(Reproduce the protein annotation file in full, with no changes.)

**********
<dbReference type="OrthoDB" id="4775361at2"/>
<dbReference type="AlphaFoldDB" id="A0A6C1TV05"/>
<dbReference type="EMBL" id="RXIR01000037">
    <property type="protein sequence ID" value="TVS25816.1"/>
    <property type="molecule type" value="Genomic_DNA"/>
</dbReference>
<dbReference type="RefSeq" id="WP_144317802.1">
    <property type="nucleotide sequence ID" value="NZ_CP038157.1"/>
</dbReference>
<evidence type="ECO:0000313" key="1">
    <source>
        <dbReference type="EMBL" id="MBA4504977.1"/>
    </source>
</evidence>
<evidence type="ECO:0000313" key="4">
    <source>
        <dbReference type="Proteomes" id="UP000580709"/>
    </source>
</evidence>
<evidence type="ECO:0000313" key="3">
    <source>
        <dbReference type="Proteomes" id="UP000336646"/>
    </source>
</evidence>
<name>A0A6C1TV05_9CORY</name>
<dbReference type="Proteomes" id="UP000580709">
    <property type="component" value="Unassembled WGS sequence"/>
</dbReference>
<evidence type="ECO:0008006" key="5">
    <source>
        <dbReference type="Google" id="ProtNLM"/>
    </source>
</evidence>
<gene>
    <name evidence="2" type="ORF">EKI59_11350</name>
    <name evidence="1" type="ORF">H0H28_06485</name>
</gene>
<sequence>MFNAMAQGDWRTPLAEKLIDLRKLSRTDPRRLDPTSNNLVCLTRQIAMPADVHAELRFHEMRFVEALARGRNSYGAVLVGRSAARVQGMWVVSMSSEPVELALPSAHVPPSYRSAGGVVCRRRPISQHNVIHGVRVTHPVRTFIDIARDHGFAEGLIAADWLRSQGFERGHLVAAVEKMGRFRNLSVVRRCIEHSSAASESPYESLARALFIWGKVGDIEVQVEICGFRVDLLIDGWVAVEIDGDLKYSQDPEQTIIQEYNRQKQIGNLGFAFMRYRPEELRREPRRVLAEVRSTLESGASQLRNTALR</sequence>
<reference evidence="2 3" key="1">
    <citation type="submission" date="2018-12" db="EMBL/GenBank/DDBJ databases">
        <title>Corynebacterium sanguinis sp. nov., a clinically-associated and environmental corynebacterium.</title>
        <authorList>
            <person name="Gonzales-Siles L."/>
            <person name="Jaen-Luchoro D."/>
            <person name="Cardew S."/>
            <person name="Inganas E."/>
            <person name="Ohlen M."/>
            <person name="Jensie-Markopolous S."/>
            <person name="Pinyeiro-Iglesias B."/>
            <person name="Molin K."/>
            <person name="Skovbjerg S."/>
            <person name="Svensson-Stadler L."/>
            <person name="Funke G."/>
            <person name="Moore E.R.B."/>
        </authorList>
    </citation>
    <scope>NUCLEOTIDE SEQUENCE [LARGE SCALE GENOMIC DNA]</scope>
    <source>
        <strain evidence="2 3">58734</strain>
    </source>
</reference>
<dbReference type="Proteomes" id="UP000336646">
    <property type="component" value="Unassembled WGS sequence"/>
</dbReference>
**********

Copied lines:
<dbReference type="OrthoDB" id="4775361at2"/>
<dbReference type="AlphaFoldDB" id="A0A6C1TV05"/>
<dbReference type="EMBL" id="RXIR01000037">
    <property type="protein sequence ID" value="TVS25816.1"/>
    <property type="molecule type" value="Genomic_DNA"/>
</dbReference>
<dbReference type="RefSeq" id="WP_144317802.1">
    <property type="nucleotide sequence ID" value="NZ_CP038157.1"/>
</dbReference>
<evidence type="ECO:0000313" key="1">
    <source>
        <dbReference type="EMBL" id="MBA4504977.1"/>
    </source>
</evidence>
<evidence type="ECO:0000313" key="4">
    <source>
        <dbReference type="Proteomes" id="UP000580709"/>
    </source>
</evidence>
<evidence type="ECO:0000313" key="3">
    <source>
        <dbReference type="Proteomes" id="UP000336646"/>
    </source>
</evidence>
<name>A0A6C1TV05_9CORY</name>
<dbReference type="Proteomes" id="UP000580709">
    <property type="component" value="Unassembled WGS sequence"/>
</dbReference>
<evidence type="ECO:0008006" key="5">
    <source>
        <dbReference type="Google" id="ProtNLM"/>
    </source>
</evidence>
<gene>
    <name evidence="2" type="ORF">EKI59_11350</name>
    <name evidence="1" type="ORF">H0H28_06485</name>
</gene>
<sequence>MFNAMAQGDWRTPLAEKLIDLRKLSRTDPRRLDPTSNNLVCLTRQIAMPADVHAELRFHEMRFVEALARGRNSYGAVLVGRSAARVQGMWVVSMSSEPVELALPSAHVPPSYRSAGGVVCRRRPISQHNVIHGVRVTHPVRTFIDIARDHGFAEGLIAADWLRSQGFERGHLVAAVEKMGRFRNLSVVRRCIEHSSAASESPYESLARALFIWGKVGDIEVQVEICGFRVDLLIDGWVAVEIDGDLKYSQDPEQTIIQEYNRQKQIGNLGFAFMRYRPEELRREPRRVLAEVRSTLESGASQLRNTALR</sequence>
<reference evidence="2 3" key="1">
    <citation type="submission" date="2018-12" db="EMBL/GenBank/DDBJ databases">
        <title>Corynebacterium sanguinis sp. nov., a clinically-associated and environmental corynebacterium.</title>
        <authorList>
            <person name="Gonzales-Siles L."/>
            <person name="Jaen-Luchoro D."/>
            <person name="Cardew S."/>
            <person name="Inganas E."/>
            <person name="Ohlen M."/>
            <person name="Jensie-Markopolous S."/>
            <person name="Pinyeiro-Iglesias B."/>
            <person name="Molin K."/>
            <person name="Skovbjerg S."/>
            <person name="Svensson-Stadler L."/>
            <person name="Funke G."/>
            <person name="Moore E.R.B."/>
        </authorList>
    </citation>
    <scope>NUCLEOTIDE SEQUENCE [LARGE SCALE GENOMIC DNA]</scope>
    <source>
        <strain evidence="2 3">58734</strain>
    </source>
</reference>
<dbReference type="Proteomes" id="UP000336646">
    <property type="component" value="Unassembled WGS sequence"/>
</dbReference>